All of us favor “our own”. There are “otherists” in every profession, organization and social group. Wherever there are people, you’ll find this kind of behavior, although our “otherism” will probably be expressed differently depending on the group, situation or historical context. Racism is perhaps the simplest form of “otherism” because it is based on the most obvious feature each of us possesses: our physical appearance. But make no mistake about it, the real problem, the root problem, is far more troubling. “Otherism” can employ nearly any distinctive feature we possess as the impetus for bias and favoritism. Knock down one reason to divide from one another and another can be easily be pressed into service. We do it all the time.
Several years ago at a memorial service held for the ambushed police officers in Dallas, Texas, the President said, “Faced with this violence, we wonder if the divides of race in America can ever be bridged. We wonder if an African-American community that feels unfairly targeted by police, and police departments that feel unfairly maligned for doing their jobs, can ever understand each other’s experience.” In the years that followed, the division only seems worse. Few would argue that we are increasingly divided as a nation, and many identify race as the basis of this division. But racism is simply the expeditious term we apply to a much more common and troubling experience: as humans, our problem isn’t simply racism, it’s what I call “otherism”.
I noticed it many years ago when my German in-laws expressed an interest in my profession as a police officer. One of them asked me what kind of pistol my agency issued. I told him we carried a Glock Model 21. He immediately winced and said, “Ugh, that’s an Austrian gun.” Mind you, this relative was born and raised in Southern Germany, less than one hundred miles from the Austrian border. When I visited the region, many years earlier, I couldn’t tell any difference between the southern Germans and the northern Austrians I met. From my perspective, these two groups looked the same, sounded the same, ate virtually the same food, and lived in the same region of Europe. For all intents and purposes, these two groups should find much around which they could identify and unify, but the line on the ground had become an excuse for division; a way for each group to identify (and separate from) the “other”.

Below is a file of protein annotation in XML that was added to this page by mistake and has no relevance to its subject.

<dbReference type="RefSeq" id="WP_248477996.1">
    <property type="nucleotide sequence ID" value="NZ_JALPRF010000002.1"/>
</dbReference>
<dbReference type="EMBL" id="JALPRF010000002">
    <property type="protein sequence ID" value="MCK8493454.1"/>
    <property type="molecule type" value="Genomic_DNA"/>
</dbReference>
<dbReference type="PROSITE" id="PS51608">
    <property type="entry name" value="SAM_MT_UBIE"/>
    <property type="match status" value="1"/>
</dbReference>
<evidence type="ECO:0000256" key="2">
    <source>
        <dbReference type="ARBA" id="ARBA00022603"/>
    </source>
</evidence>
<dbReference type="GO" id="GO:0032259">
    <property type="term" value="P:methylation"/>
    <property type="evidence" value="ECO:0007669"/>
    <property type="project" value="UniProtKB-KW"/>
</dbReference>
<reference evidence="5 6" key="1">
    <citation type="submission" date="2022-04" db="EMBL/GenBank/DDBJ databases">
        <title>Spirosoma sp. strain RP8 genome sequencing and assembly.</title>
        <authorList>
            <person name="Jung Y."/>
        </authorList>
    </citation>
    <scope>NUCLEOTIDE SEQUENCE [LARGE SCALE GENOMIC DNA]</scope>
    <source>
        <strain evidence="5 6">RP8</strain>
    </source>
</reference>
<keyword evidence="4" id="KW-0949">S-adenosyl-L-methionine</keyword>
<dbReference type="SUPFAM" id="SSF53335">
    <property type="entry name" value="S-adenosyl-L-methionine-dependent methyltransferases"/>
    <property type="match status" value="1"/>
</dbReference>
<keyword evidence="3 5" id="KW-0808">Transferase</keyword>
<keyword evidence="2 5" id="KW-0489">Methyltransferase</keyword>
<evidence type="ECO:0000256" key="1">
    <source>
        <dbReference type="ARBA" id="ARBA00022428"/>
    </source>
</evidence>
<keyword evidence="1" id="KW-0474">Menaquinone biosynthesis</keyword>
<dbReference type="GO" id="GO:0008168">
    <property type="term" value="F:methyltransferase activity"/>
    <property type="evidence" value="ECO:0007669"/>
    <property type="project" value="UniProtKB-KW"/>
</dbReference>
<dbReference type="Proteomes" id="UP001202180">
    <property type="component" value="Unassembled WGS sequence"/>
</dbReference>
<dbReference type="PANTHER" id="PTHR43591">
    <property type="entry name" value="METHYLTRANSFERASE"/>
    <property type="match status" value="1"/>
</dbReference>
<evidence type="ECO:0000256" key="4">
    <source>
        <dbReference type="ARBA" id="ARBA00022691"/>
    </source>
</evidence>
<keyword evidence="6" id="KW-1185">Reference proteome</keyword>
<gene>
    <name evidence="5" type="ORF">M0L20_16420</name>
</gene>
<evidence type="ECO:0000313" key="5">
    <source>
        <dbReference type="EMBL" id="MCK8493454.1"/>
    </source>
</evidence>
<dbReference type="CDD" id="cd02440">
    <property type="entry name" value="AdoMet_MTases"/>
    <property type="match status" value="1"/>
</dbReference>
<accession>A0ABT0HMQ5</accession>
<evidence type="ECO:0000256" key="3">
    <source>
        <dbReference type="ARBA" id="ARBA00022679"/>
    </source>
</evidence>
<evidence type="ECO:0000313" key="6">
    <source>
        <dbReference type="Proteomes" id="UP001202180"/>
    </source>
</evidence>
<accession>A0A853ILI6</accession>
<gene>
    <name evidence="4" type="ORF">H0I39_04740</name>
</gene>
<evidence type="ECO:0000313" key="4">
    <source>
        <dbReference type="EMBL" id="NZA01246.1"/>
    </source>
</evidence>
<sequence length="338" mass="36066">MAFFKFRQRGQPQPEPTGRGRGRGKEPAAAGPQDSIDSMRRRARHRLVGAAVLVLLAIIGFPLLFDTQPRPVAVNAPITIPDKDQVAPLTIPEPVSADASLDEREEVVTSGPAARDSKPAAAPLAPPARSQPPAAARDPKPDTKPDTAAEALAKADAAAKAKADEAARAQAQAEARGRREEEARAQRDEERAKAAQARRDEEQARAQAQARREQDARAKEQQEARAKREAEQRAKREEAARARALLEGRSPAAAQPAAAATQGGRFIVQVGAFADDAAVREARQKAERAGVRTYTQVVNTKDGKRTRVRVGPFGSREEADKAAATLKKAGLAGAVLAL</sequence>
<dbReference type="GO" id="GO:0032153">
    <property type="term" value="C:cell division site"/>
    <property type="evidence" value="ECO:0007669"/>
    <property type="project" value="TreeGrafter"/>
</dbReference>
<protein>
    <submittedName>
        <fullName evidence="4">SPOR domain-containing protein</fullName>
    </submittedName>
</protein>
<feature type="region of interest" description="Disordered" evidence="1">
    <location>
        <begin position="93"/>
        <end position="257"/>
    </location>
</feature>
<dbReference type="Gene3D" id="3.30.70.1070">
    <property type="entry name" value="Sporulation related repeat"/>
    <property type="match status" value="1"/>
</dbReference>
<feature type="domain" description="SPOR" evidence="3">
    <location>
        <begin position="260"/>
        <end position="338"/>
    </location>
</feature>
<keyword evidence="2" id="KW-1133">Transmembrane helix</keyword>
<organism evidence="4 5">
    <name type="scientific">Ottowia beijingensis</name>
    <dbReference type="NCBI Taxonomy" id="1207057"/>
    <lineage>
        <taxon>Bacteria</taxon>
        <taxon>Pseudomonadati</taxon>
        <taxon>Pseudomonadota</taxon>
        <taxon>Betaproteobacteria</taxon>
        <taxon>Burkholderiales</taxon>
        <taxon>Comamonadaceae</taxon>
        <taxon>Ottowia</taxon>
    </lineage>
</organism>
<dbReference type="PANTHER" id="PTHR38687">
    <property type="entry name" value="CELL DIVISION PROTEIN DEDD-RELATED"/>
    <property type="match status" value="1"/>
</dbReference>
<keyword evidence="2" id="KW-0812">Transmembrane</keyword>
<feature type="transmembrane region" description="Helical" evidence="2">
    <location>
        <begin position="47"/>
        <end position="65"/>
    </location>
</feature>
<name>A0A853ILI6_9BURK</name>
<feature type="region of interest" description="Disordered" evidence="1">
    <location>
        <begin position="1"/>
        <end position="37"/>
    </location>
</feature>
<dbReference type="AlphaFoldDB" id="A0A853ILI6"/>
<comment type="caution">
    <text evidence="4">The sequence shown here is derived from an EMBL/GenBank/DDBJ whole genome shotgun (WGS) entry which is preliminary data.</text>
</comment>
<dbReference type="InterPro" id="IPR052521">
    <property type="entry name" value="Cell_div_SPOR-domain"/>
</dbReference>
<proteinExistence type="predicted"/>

Years later, while serving on our agency’s gang detail, I saw something similar occurring between “cliques” of gangsters in Los Angeles County. Young men of the same race, ethnicity, socio-economic status and region went out of their way to separate from one another, even though they had so much in common. They wore different colors to amplify their sense of “otherness”. They would even kill each other based on the colors they wore, even though without these clothing distinctions, they couldn’t tell each other apart.
Our innate “otherism” (our desire to separate from one another in any way possible) is so deeply rooted that even if every man on the planet was physically identical to every other man (and every woman identical to every other woman), we’d still find some way to separate from one another. Perhaps all the people who live at an even address would express a bias against those who live at an odd address. As crazy as that sounds, our “otherism” is that hardwired into our fallen human nature. In fact, there is a growing body of scientific research demonstrating this “otherist” predisposition.